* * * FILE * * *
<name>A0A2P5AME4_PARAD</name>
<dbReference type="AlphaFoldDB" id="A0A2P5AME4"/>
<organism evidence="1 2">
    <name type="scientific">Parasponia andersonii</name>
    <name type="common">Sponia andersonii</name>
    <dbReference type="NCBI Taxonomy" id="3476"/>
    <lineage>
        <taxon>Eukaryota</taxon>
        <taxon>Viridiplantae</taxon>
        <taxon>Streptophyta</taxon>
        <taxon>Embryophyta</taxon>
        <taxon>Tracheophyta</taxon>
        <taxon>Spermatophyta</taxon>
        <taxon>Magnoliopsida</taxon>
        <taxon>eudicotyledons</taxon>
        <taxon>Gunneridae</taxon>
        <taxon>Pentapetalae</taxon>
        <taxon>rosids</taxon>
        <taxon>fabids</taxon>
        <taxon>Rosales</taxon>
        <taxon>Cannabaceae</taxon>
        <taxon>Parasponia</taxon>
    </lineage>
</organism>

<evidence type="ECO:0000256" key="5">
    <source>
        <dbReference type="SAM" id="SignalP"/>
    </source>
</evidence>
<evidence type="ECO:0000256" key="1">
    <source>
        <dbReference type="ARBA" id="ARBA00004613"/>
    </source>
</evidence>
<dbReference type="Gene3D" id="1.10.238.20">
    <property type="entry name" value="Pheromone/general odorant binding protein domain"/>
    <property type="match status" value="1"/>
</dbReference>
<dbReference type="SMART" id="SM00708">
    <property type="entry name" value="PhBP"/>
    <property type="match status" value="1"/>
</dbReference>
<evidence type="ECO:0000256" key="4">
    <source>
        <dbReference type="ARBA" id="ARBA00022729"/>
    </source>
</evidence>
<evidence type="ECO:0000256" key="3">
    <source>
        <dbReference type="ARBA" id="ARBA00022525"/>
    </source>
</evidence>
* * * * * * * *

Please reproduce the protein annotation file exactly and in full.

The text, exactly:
<name>A0A2P5AME4_PARAD</name>
<dbReference type="AlphaFoldDB" id="A0A2P5AME4"/>
<organism evidence="1 2">
    <name type="scientific">Parasponia andersonii</name>
    <name type="common">Sponia andersonii</name>
    <dbReference type="NCBI Taxonomy" id="3476"/>
    <lineage>
        <taxon>Eukaryota</taxon>
        <taxon>Viridiplantae</taxon>
        <taxon>Streptophyta</taxon>
        <taxon>Embryophyta</taxon>
        <taxon>Tracheophyta</taxon>
        <taxon>Spermatophyta</taxon>
        <taxon>Magnoliopsida</taxon>
        <taxon>eudicotyledons</taxon>
        <taxon>Gunneridae</taxon>
        <taxon>Pentapetalae</taxon>
        <taxon>rosids</taxon>
        <taxon>fabids</taxon>
        <taxon>Rosales</taxon>
        <taxon>Cannabaceae</taxon>
        <taxon>Parasponia</taxon>
    </lineage>
</organism>

<evidence type="ECO:0000256" key="5">
    <source>
        <dbReference type="SAM" id="SignalP"/>
    </source>
</evidence>
<evidence type="ECO:0000256" key="1">
    <source>
        <dbReference type="ARBA" id="ARBA00004613"/>
    </source>
</evidence>
<dbReference type="Gene3D" id="1.10.238.20">
    <property type="entry name" value="Pheromone/general odorant binding protein domain"/>
    <property type="match status" value="1"/>
</dbReference>
<dbReference type="SMART" id="SM00708">
    <property type="entry name" value="PhBP"/>
    <property type="match status" value="1"/>
</dbReference>
<evidence type="ECO:0000256" key="4">
    <source>
        <dbReference type="ARBA" id="ARBA00022729"/>
    </source>
</evidence>
<evidence type="ECO:0000256" key="3">
    <source>
        <dbReference type="ARBA" id="ARBA00022525"/>
    </source>
</evidence>